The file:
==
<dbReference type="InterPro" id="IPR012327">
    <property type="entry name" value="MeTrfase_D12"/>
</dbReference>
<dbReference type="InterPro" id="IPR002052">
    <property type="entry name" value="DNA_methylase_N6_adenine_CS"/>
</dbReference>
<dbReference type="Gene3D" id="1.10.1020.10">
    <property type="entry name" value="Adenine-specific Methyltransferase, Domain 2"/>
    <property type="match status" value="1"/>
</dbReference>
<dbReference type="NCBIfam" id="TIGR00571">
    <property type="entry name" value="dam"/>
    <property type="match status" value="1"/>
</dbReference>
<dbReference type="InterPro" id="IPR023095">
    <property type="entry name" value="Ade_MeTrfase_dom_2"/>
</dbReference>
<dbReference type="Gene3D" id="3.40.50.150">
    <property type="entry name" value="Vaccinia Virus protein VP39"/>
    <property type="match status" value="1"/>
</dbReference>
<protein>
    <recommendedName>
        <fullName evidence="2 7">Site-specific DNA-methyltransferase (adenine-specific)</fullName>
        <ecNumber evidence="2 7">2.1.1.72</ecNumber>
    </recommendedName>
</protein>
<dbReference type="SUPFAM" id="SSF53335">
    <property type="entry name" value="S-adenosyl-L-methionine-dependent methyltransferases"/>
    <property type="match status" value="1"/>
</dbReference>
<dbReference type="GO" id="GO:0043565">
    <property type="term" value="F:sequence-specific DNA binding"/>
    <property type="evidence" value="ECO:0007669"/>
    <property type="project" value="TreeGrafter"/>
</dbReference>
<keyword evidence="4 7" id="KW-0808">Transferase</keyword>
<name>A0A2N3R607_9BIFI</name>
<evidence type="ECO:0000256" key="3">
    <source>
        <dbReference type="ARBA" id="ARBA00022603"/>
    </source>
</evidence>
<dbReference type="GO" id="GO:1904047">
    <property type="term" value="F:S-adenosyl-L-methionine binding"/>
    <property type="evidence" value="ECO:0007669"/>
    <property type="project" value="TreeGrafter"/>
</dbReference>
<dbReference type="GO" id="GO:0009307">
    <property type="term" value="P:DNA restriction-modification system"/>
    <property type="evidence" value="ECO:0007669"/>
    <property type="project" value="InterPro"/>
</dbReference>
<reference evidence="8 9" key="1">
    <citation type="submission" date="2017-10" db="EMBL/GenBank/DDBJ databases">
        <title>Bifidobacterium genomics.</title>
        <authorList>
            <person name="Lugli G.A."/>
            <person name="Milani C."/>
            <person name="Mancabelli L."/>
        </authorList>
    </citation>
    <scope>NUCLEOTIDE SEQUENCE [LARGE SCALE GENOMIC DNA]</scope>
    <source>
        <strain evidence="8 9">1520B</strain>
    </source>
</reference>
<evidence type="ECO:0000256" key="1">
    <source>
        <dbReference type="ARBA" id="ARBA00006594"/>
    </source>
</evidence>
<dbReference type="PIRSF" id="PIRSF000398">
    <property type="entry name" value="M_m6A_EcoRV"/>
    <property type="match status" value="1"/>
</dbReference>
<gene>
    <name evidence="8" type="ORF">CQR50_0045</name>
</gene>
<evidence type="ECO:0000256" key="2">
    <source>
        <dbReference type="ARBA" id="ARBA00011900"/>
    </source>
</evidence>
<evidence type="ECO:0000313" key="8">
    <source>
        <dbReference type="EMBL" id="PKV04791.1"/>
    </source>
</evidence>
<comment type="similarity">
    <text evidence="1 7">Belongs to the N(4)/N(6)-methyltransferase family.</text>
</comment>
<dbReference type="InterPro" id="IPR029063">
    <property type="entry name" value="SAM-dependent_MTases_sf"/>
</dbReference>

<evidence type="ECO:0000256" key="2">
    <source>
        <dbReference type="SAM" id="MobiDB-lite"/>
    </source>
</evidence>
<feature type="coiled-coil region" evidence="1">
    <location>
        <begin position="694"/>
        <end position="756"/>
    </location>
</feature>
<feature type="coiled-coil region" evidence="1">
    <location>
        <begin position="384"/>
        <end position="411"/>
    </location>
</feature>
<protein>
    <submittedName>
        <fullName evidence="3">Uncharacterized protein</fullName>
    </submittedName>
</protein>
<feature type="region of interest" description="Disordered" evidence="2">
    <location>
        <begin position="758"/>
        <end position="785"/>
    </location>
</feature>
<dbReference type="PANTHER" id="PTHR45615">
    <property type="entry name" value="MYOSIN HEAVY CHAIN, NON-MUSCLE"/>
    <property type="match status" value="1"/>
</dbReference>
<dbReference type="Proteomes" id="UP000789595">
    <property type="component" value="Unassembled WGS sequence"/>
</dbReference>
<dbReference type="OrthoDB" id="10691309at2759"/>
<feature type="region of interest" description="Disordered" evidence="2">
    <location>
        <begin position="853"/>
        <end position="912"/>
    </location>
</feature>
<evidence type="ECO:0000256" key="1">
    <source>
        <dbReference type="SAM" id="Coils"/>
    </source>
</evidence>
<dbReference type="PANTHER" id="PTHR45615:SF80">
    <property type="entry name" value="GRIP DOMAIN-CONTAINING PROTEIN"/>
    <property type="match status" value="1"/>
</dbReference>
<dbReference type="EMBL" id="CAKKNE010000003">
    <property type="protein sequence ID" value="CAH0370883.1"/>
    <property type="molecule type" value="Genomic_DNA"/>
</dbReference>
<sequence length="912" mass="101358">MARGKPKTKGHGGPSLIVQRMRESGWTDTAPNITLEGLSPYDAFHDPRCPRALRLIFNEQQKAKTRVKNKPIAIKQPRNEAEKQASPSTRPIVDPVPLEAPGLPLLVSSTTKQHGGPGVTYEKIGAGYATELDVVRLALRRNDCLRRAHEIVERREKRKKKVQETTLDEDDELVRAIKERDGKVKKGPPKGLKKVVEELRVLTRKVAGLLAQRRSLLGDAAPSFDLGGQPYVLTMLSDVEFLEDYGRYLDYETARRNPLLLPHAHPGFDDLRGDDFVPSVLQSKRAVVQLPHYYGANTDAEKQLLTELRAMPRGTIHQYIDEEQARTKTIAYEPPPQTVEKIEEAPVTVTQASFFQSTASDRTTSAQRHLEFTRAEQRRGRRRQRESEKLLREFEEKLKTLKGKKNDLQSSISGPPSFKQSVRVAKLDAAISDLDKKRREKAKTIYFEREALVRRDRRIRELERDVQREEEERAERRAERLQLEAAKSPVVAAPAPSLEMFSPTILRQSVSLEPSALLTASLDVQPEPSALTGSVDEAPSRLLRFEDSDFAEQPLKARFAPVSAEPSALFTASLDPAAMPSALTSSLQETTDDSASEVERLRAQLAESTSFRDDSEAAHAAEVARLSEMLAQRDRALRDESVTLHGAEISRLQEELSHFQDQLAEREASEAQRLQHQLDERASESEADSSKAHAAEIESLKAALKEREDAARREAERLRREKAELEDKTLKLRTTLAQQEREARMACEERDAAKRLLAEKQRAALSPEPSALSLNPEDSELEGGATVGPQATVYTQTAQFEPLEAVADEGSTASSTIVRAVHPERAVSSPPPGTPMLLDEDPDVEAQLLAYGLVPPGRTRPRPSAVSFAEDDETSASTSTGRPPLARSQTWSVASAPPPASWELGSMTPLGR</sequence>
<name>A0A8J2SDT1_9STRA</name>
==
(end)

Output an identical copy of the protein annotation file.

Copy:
<dbReference type="InterPro" id="IPR012327">
    <property type="entry name" value="MeTrfase_D12"/>
</dbReference>
<dbReference type="InterPro" id="IPR002052">
    <property type="entry name" value="DNA_methylase_N6_adenine_CS"/>
</dbReference>
<dbReference type="Gene3D" id="1.10.1020.10">
    <property type="entry name" value="Adenine-specific Methyltransferase, Domain 2"/>
    <property type="match status" value="1"/>
</dbReference>
<dbReference type="NCBIfam" id="TIGR00571">
    <property type="entry name" value="dam"/>
    <property type="match status" value="1"/>
</dbReference>
<dbReference type="InterPro" id="IPR023095">
    <property type="entry name" value="Ade_MeTrfase_dom_2"/>
</dbReference>
<dbReference type="Gene3D" id="3.40.50.150">
    <property type="entry name" value="Vaccinia Virus protein VP39"/>
    <property type="match status" value="1"/>
</dbReference>
<protein>
    <recommendedName>
        <fullName evidence="2 7">Site-specific DNA-methyltransferase (adenine-specific)</fullName>
        <ecNumber evidence="2 7">2.1.1.72</ecNumber>
    </recommendedName>
</protein>
<dbReference type="SUPFAM" id="SSF53335">
    <property type="entry name" value="S-adenosyl-L-methionine-dependent methyltransferases"/>
    <property type="match status" value="1"/>
</dbReference>
<dbReference type="GO" id="GO:0043565">
    <property type="term" value="F:sequence-specific DNA binding"/>
    <property type="evidence" value="ECO:0007669"/>
    <property type="project" value="TreeGrafter"/>
</dbReference>
<keyword evidence="4 7" id="KW-0808">Transferase</keyword>
<name>A0A2N3R607_9BIFI</name>
<evidence type="ECO:0000256" key="3">
    <source>
        <dbReference type="ARBA" id="ARBA00022603"/>
    </source>
</evidence>
<dbReference type="GO" id="GO:1904047">
    <property type="term" value="F:S-adenosyl-L-methionine binding"/>
    <property type="evidence" value="ECO:0007669"/>
    <property type="project" value="TreeGrafter"/>
</dbReference>
<dbReference type="GO" id="GO:0009307">
    <property type="term" value="P:DNA restriction-modification system"/>
    <property type="evidence" value="ECO:0007669"/>
    <property type="project" value="InterPro"/>
</dbReference>
<reference evidence="8 9" key="1">
    <citation type="submission" date="2017-10" db="EMBL/GenBank/DDBJ databases">
        <title>Bifidobacterium genomics.</title>
        <authorList>
            <person name="Lugli G.A."/>
            <person name="Milani C."/>
            <person name="Mancabelli L."/>
        </authorList>
    </citation>
    <scope>NUCLEOTIDE SEQUENCE [LARGE SCALE GENOMIC DNA]</scope>
    <source>
        <strain evidence="8 9">1520B</strain>
    </source>
</reference>
<evidence type="ECO:0000256" key="1">
    <source>
        <dbReference type="ARBA" id="ARBA00006594"/>
    </source>
</evidence>
<dbReference type="PIRSF" id="PIRSF000398">
    <property type="entry name" value="M_m6A_EcoRV"/>
    <property type="match status" value="1"/>
</dbReference>
<gene>
    <name evidence="8" type="ORF">CQR50_0045</name>
</gene>
<evidence type="ECO:0000256" key="2">
    <source>
        <dbReference type="ARBA" id="ARBA00011900"/>
    </source>
</evidence>
<evidence type="ECO:0000313" key="8">
    <source>
        <dbReference type="EMBL" id="PKV04791.1"/>
    </source>
</evidence>
<comment type="similarity">
    <text evidence="1 7">Belongs to the N(4)/N(6)-methyltransferase family.</text>
</comment>
<dbReference type="InterPro" id="IPR029063">
    <property type="entry name" value="SAM-dependent_MTases_sf"/>
</dbReference>

<evidence type="ECO:0000256" key="2">
    <source>
        <dbReference type="SAM" id="MobiDB-lite"/>
    </source>
</evidence>
<feature type="coiled-coil region" evidence="1">
    <location>
        <begin position="694"/>
        <end position="756"/>
    </location>
</feature>
<feature type="coiled-coil region" evidence="1">
    <location>
        <begin position="384"/>
        <end position="411"/>
    </location>
</feature>
<protein>
    <submittedName>
        <fullName evidence="3">Uncharacterized protein</fullName>
    </submittedName>
</protein>
<feature type="region of interest" description="Disordered" evidence="2">
    <location>
        <begin position="758"/>
        <end position="785"/>
    </location>
</feature>
<dbReference type="PANTHER" id="PTHR45615">
    <property type="entry name" value="MYOSIN HEAVY CHAIN, NON-MUSCLE"/>
    <property type="match status" value="1"/>
</dbReference>
<dbReference type="Proteomes" id="UP000789595">
    <property type="component" value="Unassembled WGS sequence"/>
</dbReference>
<dbReference type="OrthoDB" id="10691309at2759"/>
<feature type="region of interest" description="Disordered" evidence="2">
    <location>
        <begin position="853"/>
        <end position="912"/>
    </location>
</feature>
<evidence type="ECO:0000256" key="1">
    <source>
        <dbReference type="SAM" id="Coils"/>
    </source>
</evidence>
<dbReference type="PANTHER" id="PTHR45615:SF80">
    <property type="entry name" value="GRIP DOMAIN-CONTAINING PROTEIN"/>
    <property type="match status" value="1"/>
</dbReference>
<dbReference type="EMBL" id="CAKKNE010000003">
    <property type="protein sequence ID" value="CAH0370883.1"/>
    <property type="molecule type" value="Genomic_DNA"/>
</dbReference>
<sequence length="912" mass="101358">MARGKPKTKGHGGPSLIVQRMRESGWTDTAPNITLEGLSPYDAFHDPRCPRALRLIFNEQQKAKTRVKNKPIAIKQPRNEAEKQASPSTRPIVDPVPLEAPGLPLLVSSTTKQHGGPGVTYEKIGAGYATELDVVRLALRRNDCLRRAHEIVERREKRKKKVQETTLDEDDELVRAIKERDGKVKKGPPKGLKKVVEELRVLTRKVAGLLAQRRSLLGDAAPSFDLGGQPYVLTMLSDVEFLEDYGRYLDYETARRNPLLLPHAHPGFDDLRGDDFVPSVLQSKRAVVQLPHYYGANTDAEKQLLTELRAMPRGTIHQYIDEEQARTKTIAYEPPPQTVEKIEEAPVTVTQASFFQSTASDRTTSAQRHLEFTRAEQRRGRRRQRESEKLLREFEEKLKTLKGKKNDLQSSISGPPSFKQSVRVAKLDAAISDLDKKRREKAKTIYFEREALVRRDRRIRELERDVQREEEERAERRAERLQLEAAKSPVVAAPAPSLEMFSPTILRQSVSLEPSALLTASLDVQPEPSALTGSVDEAPSRLLRFEDSDFAEQPLKARFAPVSAEPSALFTASLDPAAMPSALTSSLQETTDDSASEVERLRAQLAESTSFRDDSEAAHAAEVARLSEMLAQRDRALRDESVTLHGAEISRLQEELSHFQDQLAEREASEAQRLQHQLDERASESEADSSKAHAAEIESLKAALKEREDAARREAERLRREKAELEDKTLKLRTTLAQQEREARMACEERDAAKRLLAEKQRAALSPEPSALSLNPEDSELEGGATVGPQATVYTQTAQFEPLEAVADEGSTASSTIVRAVHPERAVSSPPPGTPMLLDEDPDVEAQLLAYGLVPPGRTRPRPSAVSFAEDDETSASTSTGRPPLARSQTWSVASAPPPASWELGSMTPLGR</sequence>
<name>A0A8J2SDT1_9STRA</name>